i love mombo and rumba and the didn't get it. >> it's a little waspy. >> he's quite whoopsie, -- waspy and we argue but books all the time. i will read something and say you have to read this, and then he would read it and say what was so good about that and then make me angry and we have a very heated conversation, and this is our life. >> and so just personally how do you go organize your writing process? what is your room look like? a room of one zone is what the book store here, you have your room of your own, i'm sure, and how do you put together the material and then go about writing. what's your day or week or month lying. >> i'm a strong believer in that you can put off the writing too long and i guess this comes from
journalism. you can research something -- in other words, i give myself a year, solid year, of reading and research, when i'm starting a booking and i do nothing but that. and then i make myself sit down and start writing because even though i'm going to research for all those years i'm writing, i need to be writing at that point because it helps organize the thinking process. so, i'm somebody who is researching all the time as i'm writing, and filling in things. mario vargas once said i create when i write this magma, which is like slop, and then eventually he says -- i'm not a writer, i'm an editor. i feel the same way. you create this slop it and doesn't make sense and tchen you go back and slap into it shape
and you whittle it and work on it and polish it and burnish it and then it becomes something. but you're basically -- people are afraid to write or have writers block because they wanted to by perfect from the get-go. it never is and i think we know that from juniorism. there's no time to -- journalism. there's no time to put something off. you have to do it and then it becomes what it is. my room where i write is -- i blight my pajamas. you can imagine what my room is like. it's very comfortable. i i have a lot of places to sit and then i actually have -- have been known to write a book on a very hard chair with no upholstery to it. >> because? >> because it makes sort of -- >> you have to do it. >> yeah. makes you sit there and do it. >> i'll ask one more question and then time for a couple of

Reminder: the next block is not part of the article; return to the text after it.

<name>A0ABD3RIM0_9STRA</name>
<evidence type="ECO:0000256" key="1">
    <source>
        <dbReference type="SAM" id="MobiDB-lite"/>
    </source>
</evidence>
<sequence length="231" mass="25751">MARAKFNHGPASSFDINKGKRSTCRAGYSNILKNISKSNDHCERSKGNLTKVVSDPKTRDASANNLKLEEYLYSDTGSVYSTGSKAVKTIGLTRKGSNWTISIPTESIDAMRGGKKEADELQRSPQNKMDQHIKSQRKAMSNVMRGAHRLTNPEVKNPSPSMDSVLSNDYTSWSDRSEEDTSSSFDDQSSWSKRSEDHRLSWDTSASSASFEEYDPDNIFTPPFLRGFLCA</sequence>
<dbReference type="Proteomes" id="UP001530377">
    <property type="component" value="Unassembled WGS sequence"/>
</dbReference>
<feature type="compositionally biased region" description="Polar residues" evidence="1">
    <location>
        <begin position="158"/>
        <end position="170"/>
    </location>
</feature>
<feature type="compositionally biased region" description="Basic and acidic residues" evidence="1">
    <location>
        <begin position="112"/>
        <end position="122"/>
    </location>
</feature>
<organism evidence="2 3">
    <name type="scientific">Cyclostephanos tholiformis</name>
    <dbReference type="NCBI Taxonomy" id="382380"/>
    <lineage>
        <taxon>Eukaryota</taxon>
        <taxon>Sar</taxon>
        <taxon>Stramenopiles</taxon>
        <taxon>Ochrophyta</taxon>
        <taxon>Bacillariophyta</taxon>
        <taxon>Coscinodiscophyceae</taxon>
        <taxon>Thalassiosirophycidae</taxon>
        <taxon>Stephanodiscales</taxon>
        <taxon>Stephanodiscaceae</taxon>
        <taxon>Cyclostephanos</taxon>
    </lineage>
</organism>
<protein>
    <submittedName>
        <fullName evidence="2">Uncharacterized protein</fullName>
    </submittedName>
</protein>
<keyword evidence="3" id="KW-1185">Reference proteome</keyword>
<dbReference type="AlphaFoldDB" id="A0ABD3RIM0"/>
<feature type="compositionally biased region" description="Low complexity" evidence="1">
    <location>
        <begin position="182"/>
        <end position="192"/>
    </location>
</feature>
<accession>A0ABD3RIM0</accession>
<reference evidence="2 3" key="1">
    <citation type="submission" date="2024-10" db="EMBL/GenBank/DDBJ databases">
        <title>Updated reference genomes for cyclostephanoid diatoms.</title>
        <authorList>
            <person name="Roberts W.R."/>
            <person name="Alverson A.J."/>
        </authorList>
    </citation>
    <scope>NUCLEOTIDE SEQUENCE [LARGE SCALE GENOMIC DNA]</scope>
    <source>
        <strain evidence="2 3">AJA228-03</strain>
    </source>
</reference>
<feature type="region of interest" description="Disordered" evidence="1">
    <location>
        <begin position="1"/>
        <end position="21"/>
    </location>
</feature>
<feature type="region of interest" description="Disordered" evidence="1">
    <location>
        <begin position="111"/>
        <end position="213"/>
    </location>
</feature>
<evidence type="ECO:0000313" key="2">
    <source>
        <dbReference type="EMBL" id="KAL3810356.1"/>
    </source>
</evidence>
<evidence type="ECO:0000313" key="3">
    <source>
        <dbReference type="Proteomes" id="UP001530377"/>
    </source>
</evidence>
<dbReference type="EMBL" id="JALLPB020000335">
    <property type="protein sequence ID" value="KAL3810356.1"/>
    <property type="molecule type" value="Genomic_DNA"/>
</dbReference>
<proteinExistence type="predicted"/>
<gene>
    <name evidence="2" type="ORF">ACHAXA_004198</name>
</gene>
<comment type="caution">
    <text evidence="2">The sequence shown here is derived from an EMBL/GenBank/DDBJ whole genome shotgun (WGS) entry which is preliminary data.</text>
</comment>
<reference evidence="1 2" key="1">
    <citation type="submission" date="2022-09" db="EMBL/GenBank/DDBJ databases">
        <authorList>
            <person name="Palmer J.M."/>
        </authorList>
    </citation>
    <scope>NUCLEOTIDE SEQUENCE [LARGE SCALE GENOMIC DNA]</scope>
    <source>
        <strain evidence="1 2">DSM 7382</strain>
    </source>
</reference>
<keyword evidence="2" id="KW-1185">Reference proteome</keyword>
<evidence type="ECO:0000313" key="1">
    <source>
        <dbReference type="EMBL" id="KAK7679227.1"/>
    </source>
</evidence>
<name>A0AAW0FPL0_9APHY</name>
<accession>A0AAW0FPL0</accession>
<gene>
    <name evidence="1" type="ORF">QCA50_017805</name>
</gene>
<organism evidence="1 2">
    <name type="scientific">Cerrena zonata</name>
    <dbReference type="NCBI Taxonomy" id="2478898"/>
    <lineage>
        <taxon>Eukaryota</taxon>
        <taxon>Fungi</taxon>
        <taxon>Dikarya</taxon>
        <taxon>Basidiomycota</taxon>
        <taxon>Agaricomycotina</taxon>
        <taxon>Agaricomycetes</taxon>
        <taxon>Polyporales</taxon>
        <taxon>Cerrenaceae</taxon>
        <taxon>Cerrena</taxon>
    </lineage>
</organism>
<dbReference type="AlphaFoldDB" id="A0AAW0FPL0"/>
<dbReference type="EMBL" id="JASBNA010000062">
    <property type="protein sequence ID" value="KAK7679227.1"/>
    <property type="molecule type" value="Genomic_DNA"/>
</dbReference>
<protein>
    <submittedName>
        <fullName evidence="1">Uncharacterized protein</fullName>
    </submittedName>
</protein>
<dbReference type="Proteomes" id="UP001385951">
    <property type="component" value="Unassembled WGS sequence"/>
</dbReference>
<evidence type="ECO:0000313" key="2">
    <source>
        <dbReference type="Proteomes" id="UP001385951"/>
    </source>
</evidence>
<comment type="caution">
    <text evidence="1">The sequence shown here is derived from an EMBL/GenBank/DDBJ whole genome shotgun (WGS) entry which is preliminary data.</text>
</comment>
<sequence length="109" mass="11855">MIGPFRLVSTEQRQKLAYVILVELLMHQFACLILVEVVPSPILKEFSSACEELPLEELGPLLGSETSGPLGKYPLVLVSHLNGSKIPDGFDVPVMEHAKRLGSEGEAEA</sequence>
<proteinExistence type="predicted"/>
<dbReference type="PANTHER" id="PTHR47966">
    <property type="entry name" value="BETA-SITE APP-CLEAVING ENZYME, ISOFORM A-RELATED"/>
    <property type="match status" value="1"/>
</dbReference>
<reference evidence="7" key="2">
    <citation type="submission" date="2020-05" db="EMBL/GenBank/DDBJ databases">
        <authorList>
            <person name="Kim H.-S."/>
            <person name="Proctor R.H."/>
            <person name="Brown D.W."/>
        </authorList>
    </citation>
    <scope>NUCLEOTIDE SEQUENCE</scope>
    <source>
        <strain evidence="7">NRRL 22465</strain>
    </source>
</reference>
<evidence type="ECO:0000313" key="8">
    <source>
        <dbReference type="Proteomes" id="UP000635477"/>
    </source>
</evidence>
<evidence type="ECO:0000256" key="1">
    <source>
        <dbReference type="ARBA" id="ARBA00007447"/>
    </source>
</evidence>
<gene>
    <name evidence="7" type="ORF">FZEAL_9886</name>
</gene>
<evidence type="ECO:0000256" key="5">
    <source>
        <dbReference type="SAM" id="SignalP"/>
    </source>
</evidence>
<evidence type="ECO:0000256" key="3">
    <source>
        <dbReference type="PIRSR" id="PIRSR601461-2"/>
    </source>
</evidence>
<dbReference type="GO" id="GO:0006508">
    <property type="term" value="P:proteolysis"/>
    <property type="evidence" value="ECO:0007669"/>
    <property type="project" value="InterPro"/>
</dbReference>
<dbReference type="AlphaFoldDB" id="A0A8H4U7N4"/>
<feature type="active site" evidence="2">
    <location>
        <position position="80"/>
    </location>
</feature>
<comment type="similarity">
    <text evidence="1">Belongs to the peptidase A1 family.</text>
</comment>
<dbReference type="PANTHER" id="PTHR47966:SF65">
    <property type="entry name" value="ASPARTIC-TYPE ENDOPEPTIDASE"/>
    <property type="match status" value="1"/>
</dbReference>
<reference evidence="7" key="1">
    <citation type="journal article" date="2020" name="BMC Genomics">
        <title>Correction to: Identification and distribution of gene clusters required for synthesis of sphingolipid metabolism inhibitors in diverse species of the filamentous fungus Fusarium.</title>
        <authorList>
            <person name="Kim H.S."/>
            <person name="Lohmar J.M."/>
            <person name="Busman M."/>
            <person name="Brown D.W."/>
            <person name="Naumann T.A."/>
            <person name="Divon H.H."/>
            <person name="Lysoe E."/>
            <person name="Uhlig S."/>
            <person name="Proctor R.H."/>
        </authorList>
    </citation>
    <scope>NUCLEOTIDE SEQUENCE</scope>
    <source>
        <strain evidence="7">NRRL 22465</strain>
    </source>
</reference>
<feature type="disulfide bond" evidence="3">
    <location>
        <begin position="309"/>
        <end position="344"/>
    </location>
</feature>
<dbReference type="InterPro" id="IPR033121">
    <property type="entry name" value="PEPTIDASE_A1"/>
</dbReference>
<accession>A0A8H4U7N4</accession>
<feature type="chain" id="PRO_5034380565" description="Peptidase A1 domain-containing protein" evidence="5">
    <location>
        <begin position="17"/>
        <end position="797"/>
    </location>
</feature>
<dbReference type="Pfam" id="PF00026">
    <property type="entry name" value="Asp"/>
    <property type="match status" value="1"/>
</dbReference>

questions from the audience and this is the only political question i'm asking. you don't have to ain't politically. the question is, is latin america becoming more like the united states or the united states becoming more like latin america. >> that is such a good question. such a good question. i have -- having grownup latin america, having immersed myself really since i left book row, when i was in book criticism the world was my oyster. very large landscape to cover. and then i left it to get to focus on latin america, and you see this -- what i try to describe in the book, these cycles that latin america goes through and they are of a kind of rebellion and then a repression, as i've said, and it happens again and again and again. and it's because the revolution
never really actually was won. what happened was that one colonial structure took over which is the white elites took over, spain's role, and i look at the united states and i think, we have in this country cycles, of course, of rebound -- rebellion and then we have wars and there is a rhythm here as well, but i have actually -- i find it remarkable how the present day, where you have almost a fear of leaving your party or leaving -- actually being more candid or more able to reach across the table and talk to somebody in candid ways and constructive ways, which is the way things are in latin america. find that surprising in this country and i live in